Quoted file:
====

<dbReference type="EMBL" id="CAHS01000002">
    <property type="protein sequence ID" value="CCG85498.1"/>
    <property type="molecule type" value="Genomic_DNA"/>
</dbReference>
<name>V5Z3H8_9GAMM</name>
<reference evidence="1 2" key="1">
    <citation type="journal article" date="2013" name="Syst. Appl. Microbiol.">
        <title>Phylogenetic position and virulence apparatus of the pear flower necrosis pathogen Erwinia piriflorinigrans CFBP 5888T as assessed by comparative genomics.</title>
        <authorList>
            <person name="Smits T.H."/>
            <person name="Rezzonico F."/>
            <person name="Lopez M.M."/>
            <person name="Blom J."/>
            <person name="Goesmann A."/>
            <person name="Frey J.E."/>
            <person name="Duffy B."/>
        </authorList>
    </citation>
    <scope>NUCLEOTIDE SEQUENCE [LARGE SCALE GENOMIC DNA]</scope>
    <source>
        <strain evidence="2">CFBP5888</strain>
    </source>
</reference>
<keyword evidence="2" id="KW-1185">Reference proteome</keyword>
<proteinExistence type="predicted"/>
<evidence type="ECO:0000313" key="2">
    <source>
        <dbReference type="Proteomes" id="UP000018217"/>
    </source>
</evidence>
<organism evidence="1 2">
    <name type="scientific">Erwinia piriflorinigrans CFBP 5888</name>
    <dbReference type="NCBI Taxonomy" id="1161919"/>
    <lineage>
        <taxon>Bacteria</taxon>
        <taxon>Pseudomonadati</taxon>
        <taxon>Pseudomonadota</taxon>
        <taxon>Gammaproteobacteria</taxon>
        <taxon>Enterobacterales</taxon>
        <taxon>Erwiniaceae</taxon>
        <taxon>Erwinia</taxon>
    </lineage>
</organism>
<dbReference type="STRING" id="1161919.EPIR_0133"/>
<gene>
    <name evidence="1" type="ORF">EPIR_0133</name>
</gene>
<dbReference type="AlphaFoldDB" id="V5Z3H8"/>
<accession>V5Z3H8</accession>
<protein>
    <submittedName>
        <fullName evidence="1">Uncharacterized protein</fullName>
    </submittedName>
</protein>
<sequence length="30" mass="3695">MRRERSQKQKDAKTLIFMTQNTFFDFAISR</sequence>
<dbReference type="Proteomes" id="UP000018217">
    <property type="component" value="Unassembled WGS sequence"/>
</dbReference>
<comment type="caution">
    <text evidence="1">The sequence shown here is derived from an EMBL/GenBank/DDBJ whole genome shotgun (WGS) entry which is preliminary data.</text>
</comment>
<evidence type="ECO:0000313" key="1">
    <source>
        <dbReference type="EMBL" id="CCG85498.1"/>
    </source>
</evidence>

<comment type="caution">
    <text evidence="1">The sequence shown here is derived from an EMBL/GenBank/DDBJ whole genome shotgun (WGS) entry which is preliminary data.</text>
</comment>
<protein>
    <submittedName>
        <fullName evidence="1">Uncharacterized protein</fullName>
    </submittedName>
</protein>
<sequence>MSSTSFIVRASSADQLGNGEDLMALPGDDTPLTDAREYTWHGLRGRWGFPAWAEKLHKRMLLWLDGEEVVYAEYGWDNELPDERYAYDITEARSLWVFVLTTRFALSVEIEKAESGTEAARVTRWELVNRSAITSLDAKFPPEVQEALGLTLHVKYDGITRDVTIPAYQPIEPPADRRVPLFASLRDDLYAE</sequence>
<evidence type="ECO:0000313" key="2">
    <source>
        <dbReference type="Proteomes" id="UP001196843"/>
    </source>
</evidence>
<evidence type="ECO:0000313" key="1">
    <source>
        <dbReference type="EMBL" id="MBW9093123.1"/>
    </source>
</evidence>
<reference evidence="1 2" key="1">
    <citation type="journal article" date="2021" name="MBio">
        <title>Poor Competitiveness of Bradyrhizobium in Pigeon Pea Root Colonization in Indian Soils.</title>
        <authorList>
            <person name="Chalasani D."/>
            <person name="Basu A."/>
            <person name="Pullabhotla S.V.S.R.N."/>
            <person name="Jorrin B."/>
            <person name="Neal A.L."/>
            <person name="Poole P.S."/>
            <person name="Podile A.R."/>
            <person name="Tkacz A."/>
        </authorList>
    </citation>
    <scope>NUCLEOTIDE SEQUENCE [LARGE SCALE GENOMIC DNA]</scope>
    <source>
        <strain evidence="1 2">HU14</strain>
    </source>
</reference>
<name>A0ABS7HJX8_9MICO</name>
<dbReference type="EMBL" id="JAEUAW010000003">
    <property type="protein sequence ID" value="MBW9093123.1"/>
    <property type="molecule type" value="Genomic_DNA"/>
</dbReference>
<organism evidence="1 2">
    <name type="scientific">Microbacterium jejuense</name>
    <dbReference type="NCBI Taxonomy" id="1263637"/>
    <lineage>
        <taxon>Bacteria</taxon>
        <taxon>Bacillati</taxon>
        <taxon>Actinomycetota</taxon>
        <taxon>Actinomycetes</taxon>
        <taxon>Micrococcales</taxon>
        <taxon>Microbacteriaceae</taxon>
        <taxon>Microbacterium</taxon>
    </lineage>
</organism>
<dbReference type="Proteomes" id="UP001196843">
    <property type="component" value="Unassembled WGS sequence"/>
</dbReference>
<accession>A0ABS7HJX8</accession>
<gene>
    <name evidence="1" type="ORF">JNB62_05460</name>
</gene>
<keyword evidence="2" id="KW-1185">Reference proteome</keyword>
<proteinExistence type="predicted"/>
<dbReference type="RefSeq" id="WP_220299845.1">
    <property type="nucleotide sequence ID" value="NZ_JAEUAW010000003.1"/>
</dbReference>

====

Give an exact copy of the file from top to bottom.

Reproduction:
<dbReference type="EMBL" id="CAHS01000002">
    <property type="protein sequence ID" value="CCG85498.1"/>
    <property type="molecule type" value="Genomic_DNA"/>
</dbReference>
<name>V5Z3H8_9GAMM</name>
<reference evidence="1 2" key="1">
    <citation type="journal article" date="2013" name="Syst. Appl. Microbiol.">
        <title>Phylogenetic position and virulence apparatus of the pear flower necrosis pathogen Erwinia piriflorinigrans CFBP 5888T as assessed by comparative genomics.</title>
        <authorList>
            <person name="Smits T.H."/>
            <person name="Rezzonico F."/>
            <person name="Lopez M.M."/>
            <person name="Blom J."/>
            <person name="Goesmann A."/>
            <person name="Frey J.E."/>
            <person name="Duffy B."/>
        </authorList>
    </citation>
    <scope>NUCLEOTIDE SEQUENCE [LARGE SCALE GENOMIC DNA]</scope>
    <source>
        <strain evidence="2">CFBP5888</strain>
    </source>
</reference>
<keyword evidence="2" id="KW-1185">Reference proteome</keyword>
<proteinExistence type="predicted"/>
<evidence type="ECO:0000313" key="2">
    <source>
        <dbReference type="Proteomes" id="UP000018217"/>
    </source>
</evidence>
<organism evidence="1 2">
    <name type="scientific">Erwinia piriflorinigrans CFBP 5888</name>
    <dbReference type="NCBI Taxonomy" id="1161919"/>
    <lineage>
        <taxon>Bacteria</taxon>
        <taxon>Pseudomonadati</taxon>
        <taxon>Pseudomonadota</taxon>
        <taxon>Gammaproteobacteria</taxon>
        <taxon>Enterobacterales</taxon>
        <taxon>Erwiniaceae</taxon>
        <taxon>Erwinia</taxon>
    </lineage>
</organism>
<dbReference type="STRING" id="1161919.EPIR_0133"/>
<gene>
    <name evidence="1" type="ORF">EPIR_0133</name>
</gene>
<dbReference type="AlphaFoldDB" id="V5Z3H8"/>
<accession>V5Z3H8</accession>
<protein>
    <submittedName>
        <fullName evidence="1">Uncharacterized protein</fullName>
    </submittedName>
</protein>
<sequence length="30" mass="3695">MRRERSQKQKDAKTLIFMTQNTFFDFAISR</sequence>
<dbReference type="Proteomes" id="UP000018217">
    <property type="component" value="Unassembled WGS sequence"/>
</dbReference>
<comment type="caution">
    <text evidence="1">The sequence shown here is derived from an EMBL/GenBank/DDBJ whole genome shotgun (WGS) entry which is preliminary data.</text>
</comment>
<evidence type="ECO:0000313" key="1">
    <source>
        <dbReference type="EMBL" id="CCG85498.1"/>
    </source>
</evidence>

<comment type="caution">
    <text evidence="1">The sequence shown here is derived from an EMBL/GenBank/DDBJ whole genome shotgun (WGS) entry which is preliminary data.</text>
</comment>
<protein>
    <submittedName>
        <fullName evidence="1">Uncharacterized protein</fullName>
    </submittedName>
</protein>
<sequence>MSSTSFIVRASSADQLGNGEDLMALPGDDTPLTDAREYTWHGLRGRWGFPAWAEKLHKRMLLWLDGEEVVYAEYGWDNELPDERYAYDITEARSLWVFVLTTRFALSVEIEKAESGTEAARVTRWELVNRSAITSLDAKFPPEVQEALGLTLHVKYDGITRDVTIPAYQPIEPPADRRVPLFASLRDDLYAE</sequence>
<evidence type="ECO:0000313" key="2">
    <source>
        <dbReference type="Proteomes" id="UP001196843"/>
    </source>
</evidence>
<evidence type="ECO:0000313" key="1">
    <source>
        <dbReference type="EMBL" id="MBW9093123.1"/>
    </source>
</evidence>
<reference evidence="1 2" key="1">
    <citation type="journal article" date="2021" name="MBio">
        <title>Poor Competitiveness of Bradyrhizobium in Pigeon Pea Root Colonization in Indian Soils.</title>
        <authorList>
            <person name="Chalasani D."/>
            <person name="Basu A."/>
            <person name="Pullabhotla S.V.S.R.N."/>
            <person name="Jorrin B."/>
            <person name="Neal A.L."/>
            <person name="Poole P.S."/>
            <person name="Podile A.R."/>
            <person name="Tkacz A."/>
        </authorList>
    </citation>
    <scope>NUCLEOTIDE SEQUENCE [LARGE SCALE GENOMIC DNA]</scope>
    <source>
        <strain evidence="1 2">HU14</strain>
    </source>
</reference>
<name>A0ABS7HJX8_9MICO</name>
<dbReference type="EMBL" id="JAEUAW010000003">
    <property type="protein sequence ID" value="MBW9093123.1"/>
    <property type="molecule type" value="Genomic_DNA"/>
</dbReference>
<organism evidence="1 2">
    <name type="scientific">Microbacterium jejuense</name>
    <dbReference type="NCBI Taxonomy" id="1263637"/>
    <lineage>
        <taxon>Bacteria</taxon>
        <taxon>Bacillati</taxon>
        <taxon>Actinomycetota</taxon>
        <taxon>Actinomycetes</taxon>
        <taxon>Micrococcales</taxon>
        <taxon>Microbacteriaceae</taxon>
        <taxon>Microbacterium</taxon>
    </lineage>
</organism>
<dbReference type="Proteomes" id="UP001196843">
    <property type="component" value="Unassembled WGS sequence"/>
</dbReference>
<accession>A0ABS7HJX8</accession>
<gene>
    <name evidence="1" type="ORF">JNB62_05460</name>
</gene>
<keyword evidence="2" id="KW-1185">Reference proteome</keyword>
<proteinExistence type="predicted"/>
<dbReference type="RefSeq" id="WP_220299845.1">
    <property type="nucleotide sequence ID" value="NZ_JAEUAW010000003.1"/>
</dbReference>